“As a clinical geneticist who sees children with a variety of conditions, I find it encouraging when a study has direct and immediate benefits for patients and their families,” said Dr. Chung. “We are seeing genomic sequencing move out of the realm of research and into the clinic as a diagnostic tool, bringing with it the power to predict the risk of many kinds of conditions. This is truly precision medicine at its best.”

The paper is titled, “De novo mutations in congenital heart disease with neurodevelopmental and other congenital anomalies.”

The researchers declare no financial or other conflicts of interest.



congenital heart disease, genomic sequencing, neurodevelopmental disorders, pediatric cardiology


Columbia University Medical Center provides international leadership in basic, preclinical, and clinical research; medical and health sciences education; and patient care. The medical center trains future leaders and includes the dedicated work of many physicians, scientists, public health professionals, dentists, and nurses at the College of Physicians and Surgeons, the Mailman School of Public Health, the College of Dental Medicine, the School of Nursing, the biomedical departments of the Graduate School of Arts and Sciences, and allied research centers and institutions. Columbia University Medical Center is home to the largest medical research enterprise in New York City and State and one of the largest faculty medical practices in the Northeast. For more information, visit or

NewYork-Presbyterian is one of the nation’s most comprehensive healthcare delivery networks, focused on providing innovative and compassionate care to patients in the New York metropolitan area and throughout the globe. In collaboration with two renowned medical school partners, Weill Cornell Medicine and Columbia University College of Physicians & Surgeons, NewYork-Presbyterian is consistently recognized as a leader in medical education, ground-breaking research and clinical innovation.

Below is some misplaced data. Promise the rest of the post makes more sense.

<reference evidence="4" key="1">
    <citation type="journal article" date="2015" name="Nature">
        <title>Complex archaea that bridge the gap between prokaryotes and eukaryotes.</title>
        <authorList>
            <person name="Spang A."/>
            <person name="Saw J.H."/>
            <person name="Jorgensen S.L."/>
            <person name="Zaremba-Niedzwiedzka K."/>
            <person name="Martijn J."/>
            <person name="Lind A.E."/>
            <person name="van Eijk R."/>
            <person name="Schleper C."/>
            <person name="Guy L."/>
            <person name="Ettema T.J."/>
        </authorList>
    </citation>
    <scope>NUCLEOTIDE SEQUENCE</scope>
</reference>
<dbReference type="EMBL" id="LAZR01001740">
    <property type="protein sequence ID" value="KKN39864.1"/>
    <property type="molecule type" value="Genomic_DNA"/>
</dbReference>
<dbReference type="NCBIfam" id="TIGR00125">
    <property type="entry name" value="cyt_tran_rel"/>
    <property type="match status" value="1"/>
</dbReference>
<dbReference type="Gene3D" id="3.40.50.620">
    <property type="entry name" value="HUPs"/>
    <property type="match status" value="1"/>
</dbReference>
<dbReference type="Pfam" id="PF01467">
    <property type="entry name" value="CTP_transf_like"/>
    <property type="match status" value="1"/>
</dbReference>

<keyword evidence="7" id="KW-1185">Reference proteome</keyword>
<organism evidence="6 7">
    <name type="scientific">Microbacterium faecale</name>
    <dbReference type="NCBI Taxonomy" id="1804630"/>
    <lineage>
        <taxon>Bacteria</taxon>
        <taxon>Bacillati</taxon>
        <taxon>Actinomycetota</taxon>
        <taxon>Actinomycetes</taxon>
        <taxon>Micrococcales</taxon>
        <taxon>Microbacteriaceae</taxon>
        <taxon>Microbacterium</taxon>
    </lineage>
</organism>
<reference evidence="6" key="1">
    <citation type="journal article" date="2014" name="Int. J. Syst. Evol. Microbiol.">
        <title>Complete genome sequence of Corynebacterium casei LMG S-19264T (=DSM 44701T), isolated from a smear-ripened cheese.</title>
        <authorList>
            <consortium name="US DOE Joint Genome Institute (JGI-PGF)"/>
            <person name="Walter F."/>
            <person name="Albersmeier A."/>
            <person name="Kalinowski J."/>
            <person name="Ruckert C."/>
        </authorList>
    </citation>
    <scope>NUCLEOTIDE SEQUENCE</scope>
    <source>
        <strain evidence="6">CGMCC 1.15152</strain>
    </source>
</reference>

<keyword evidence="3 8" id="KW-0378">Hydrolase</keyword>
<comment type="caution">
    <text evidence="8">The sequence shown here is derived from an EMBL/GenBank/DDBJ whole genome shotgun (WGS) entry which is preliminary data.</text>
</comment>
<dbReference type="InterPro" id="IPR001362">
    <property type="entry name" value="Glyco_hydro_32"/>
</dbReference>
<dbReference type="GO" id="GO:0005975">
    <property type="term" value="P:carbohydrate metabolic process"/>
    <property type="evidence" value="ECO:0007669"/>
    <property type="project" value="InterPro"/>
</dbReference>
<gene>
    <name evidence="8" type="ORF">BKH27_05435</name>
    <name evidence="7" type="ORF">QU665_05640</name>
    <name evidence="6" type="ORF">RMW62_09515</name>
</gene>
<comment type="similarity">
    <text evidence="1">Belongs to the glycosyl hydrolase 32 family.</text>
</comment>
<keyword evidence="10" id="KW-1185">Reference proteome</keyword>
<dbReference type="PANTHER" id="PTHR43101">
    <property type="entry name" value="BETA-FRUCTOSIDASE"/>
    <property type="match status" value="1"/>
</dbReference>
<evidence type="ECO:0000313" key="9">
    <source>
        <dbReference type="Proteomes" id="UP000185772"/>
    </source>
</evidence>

NewYork-Presbyterian has four major divisions: NewYork-Presbyterian Hospital is ranked #1 in the New York metropolitan area by U.S. News and World Report and repeatedly named to the magazine’s Honor Roll of best hospitals in the nation; NewYork-Presbyterian Regional Hospital Network is comprised of leading hospitals in and around New York and delivers high-quality care to patients throughout the region; NewYork-Presbyterian Physician Services connects medical experts with patients in their communities; and NewYork-Presbyterian Community and Population Health features the hospital’s ambulatory care network sites and operations, community care initiatives and healthcare quality programs, including NewYork Quality Care, established by NewYork-Presbyterian, Weill Cornell and Columbia.

NewYork-Presbyterian is one of the largest healthcare providers in the U.S. Each year, nearly 29,000 NewYork-Presbyterian professionals deliver exceptional care to more than 2 million patients.

For more information, visit and find us on Facebook, Twitter and YouTube.